Local wildlife rescue group up for top welfare award

Local wildlife rescue group up for top welfare award

Darling Range Wildlife Shelter liaison and support manager Yasmin Hunter and secretary Trudie McCain with quendas that have been affected by mange. Photograph — Aaron Van Rongen.

A local wildlife shelter which came up with a successful trap and treat program that has saved a population of quendas in the Perth hills could be rewarded with an RSPCA Animal Award.

With the help of passionate volunteers, Darling Range Wildlife Shelter has managed to assemble a successful non-for-profit wildlife rehabilitation facility.

Despite the health crisis, the dedicated team identified a serious welfare issue in the local wildlife population.

Although not commonly found in quendas, it was identified that some of them had sarcoptic mange, which is a skin disease caused by a very small mite that burrows into the skin and causes extreme inflammation.

Wildlife liaison and support manager Yasmin Hunter said the group is feeling honoured that their work to save quendas is being acknowledged.

“For me, personally, the awareness will be a true acknowledgement of all the fabulous hands-on work we do in the community,” she said.

“Wildlife is sometimes overlooked or disregarded in the context of animal welfare, and certainly I don’t think most people realise how much time and money volunteers put into saving wildlife during all hours of the day and night.

“We are on the front line when it comes to wildlife welfare and winning the RPSCA WA Animal Welfare Award would be a great acknowledgement of all the work our shelter volunteers do, as well as wildlife rehabilitators do all over the state.”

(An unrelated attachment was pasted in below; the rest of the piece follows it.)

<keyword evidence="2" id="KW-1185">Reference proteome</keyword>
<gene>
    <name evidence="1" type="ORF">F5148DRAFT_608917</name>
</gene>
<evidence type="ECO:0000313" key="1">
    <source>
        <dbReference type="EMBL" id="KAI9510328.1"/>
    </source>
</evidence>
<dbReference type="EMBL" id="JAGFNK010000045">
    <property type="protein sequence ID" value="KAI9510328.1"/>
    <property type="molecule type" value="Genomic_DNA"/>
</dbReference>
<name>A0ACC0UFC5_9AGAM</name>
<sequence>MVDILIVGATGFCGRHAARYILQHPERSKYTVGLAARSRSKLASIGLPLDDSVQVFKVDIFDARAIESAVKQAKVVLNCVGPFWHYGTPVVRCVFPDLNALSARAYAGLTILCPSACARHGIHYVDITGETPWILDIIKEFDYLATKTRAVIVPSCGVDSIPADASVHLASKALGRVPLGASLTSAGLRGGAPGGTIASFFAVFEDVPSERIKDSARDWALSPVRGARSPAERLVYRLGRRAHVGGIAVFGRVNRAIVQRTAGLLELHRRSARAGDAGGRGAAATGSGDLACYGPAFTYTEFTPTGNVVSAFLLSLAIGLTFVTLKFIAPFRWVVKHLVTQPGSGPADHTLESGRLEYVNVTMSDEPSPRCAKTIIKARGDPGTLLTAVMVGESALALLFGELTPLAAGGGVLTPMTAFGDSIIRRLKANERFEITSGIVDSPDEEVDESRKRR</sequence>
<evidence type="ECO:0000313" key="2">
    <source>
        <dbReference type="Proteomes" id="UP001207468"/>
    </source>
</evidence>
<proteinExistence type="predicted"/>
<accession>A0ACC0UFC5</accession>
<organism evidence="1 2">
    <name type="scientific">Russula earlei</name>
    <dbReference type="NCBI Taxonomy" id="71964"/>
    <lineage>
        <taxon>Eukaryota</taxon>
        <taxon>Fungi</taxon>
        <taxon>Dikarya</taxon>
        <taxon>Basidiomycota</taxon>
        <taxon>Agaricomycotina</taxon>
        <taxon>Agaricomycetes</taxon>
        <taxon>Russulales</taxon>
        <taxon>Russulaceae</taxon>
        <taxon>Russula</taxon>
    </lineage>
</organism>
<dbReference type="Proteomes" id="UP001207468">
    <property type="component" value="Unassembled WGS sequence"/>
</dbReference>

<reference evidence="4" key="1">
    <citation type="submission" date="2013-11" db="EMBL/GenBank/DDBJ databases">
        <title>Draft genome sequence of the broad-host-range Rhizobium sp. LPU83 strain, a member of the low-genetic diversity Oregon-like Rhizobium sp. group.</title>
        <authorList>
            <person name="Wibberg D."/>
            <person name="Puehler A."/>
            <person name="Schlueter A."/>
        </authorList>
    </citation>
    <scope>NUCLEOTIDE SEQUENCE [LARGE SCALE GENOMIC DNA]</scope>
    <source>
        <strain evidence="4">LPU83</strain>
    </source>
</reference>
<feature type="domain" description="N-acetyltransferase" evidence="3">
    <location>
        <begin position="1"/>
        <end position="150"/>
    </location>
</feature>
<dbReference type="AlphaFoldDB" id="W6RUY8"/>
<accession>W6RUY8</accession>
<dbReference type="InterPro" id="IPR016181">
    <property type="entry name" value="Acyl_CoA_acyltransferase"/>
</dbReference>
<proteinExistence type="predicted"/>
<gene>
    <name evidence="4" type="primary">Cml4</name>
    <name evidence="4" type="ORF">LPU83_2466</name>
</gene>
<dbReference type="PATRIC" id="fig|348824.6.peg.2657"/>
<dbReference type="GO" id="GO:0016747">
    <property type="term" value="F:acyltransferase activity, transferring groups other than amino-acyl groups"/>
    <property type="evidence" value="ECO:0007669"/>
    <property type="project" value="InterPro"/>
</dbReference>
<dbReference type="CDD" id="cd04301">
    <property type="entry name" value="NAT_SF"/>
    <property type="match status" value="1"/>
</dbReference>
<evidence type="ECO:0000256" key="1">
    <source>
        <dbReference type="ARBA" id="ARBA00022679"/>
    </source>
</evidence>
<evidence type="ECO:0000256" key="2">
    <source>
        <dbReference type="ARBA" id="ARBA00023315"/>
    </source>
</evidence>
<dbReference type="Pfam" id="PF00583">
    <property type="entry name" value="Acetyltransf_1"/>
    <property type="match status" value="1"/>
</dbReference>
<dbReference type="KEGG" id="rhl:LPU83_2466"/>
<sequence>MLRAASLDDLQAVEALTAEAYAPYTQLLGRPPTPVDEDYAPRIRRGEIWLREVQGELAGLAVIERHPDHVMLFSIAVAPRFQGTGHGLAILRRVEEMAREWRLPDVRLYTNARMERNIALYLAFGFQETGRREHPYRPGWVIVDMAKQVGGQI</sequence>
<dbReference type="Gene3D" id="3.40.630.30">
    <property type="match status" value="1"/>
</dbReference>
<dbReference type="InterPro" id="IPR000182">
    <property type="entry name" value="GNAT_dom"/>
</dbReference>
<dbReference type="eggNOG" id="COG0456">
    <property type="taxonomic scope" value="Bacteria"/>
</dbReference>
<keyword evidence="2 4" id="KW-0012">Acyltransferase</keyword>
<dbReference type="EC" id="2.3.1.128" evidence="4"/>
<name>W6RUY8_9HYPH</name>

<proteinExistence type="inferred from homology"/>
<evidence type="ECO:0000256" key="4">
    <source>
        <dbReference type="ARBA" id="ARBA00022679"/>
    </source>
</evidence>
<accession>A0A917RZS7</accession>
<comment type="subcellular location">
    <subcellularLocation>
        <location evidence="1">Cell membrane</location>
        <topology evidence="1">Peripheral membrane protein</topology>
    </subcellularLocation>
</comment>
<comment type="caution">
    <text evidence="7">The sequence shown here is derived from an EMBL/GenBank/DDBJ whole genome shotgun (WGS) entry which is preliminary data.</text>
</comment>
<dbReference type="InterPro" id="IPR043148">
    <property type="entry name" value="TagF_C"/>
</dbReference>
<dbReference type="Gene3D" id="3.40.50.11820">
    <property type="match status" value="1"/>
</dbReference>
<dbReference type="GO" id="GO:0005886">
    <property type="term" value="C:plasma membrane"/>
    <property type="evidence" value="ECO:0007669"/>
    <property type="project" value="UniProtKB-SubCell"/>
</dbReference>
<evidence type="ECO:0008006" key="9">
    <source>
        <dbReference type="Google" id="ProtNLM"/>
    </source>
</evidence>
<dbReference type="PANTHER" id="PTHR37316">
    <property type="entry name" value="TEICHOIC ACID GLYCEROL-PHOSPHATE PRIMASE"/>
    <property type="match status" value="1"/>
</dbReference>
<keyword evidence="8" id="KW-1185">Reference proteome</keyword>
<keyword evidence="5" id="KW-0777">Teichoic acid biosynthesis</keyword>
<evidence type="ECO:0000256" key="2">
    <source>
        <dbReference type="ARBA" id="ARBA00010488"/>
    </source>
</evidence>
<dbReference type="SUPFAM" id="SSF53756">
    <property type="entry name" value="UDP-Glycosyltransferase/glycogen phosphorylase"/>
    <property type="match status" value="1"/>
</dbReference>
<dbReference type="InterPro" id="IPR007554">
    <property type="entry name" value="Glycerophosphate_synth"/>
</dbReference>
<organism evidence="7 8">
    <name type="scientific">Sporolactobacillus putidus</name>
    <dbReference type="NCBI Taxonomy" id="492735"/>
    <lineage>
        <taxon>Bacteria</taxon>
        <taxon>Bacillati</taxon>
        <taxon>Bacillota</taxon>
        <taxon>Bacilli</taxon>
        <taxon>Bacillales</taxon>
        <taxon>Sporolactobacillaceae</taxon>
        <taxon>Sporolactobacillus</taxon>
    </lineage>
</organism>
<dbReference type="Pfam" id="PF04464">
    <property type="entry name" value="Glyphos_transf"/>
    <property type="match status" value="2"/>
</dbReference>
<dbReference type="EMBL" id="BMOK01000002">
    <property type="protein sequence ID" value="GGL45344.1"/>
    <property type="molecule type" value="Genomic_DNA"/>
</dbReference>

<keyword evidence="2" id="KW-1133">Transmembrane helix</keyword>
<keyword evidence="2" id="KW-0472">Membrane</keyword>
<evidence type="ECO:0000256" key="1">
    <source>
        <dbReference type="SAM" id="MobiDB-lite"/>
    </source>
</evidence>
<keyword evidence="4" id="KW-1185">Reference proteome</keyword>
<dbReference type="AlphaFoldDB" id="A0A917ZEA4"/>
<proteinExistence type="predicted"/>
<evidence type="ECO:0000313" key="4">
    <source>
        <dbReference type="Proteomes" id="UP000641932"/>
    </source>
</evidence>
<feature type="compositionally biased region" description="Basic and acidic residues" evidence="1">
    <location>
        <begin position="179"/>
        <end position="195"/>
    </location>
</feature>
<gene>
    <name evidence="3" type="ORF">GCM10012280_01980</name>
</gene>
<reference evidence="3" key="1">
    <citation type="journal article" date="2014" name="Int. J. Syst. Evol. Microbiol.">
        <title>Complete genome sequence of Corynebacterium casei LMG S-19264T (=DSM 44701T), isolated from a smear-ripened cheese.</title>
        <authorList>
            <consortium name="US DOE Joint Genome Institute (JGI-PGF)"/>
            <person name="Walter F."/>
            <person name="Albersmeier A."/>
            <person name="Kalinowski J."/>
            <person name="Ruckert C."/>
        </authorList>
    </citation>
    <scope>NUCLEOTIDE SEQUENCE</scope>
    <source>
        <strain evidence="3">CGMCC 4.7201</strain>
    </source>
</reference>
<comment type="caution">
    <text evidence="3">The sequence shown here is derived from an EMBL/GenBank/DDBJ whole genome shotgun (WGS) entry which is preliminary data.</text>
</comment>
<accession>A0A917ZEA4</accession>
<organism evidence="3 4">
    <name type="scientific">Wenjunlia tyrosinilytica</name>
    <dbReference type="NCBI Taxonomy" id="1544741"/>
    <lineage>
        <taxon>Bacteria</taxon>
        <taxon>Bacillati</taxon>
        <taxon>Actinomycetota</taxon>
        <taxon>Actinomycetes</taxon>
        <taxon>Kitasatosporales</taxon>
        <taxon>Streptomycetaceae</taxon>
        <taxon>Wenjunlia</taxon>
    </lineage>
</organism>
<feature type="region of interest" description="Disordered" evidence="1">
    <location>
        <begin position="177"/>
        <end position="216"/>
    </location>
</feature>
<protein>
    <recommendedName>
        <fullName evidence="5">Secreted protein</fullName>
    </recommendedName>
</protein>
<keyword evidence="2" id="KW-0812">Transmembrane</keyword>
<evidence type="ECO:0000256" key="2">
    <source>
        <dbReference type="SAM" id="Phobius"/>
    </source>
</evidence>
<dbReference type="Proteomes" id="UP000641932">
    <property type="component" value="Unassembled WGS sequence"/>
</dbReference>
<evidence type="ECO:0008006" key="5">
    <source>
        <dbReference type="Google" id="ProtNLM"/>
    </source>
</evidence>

The treatment the shelter came up with consists of fluid therapy to replace the water lost through the wounds twice daily skin treatment, and two separate drugs that kills the mites. Ms Hunter said quendas that get mange seem to be very badly affected.

“It’s really horrible to see them with active mange infection, they scratch and bite themselves in a frenzy due to how irritating the infection is,” she said.

“These scratch and bite wounds then quickly become infected due to the inflammatory response of the body to the mite infection, as well as secondary bacterial infections.

“Most quendas admitted with mange are with us for five to six weeks before they can be released.” Since February 2020, the shelter trapped and treated 112 quendas.

“At a bigger level, we have also shared our updated and treatment procedures with local wildlife centres, local veterinary centres, and we have also reported the outbreak to the DBCA and DPIRD,” said Ms Hunter.

If anyone finds a quenda with sarcopic mange call directly on 93940885 or the Wildcare Helpline on 94749055.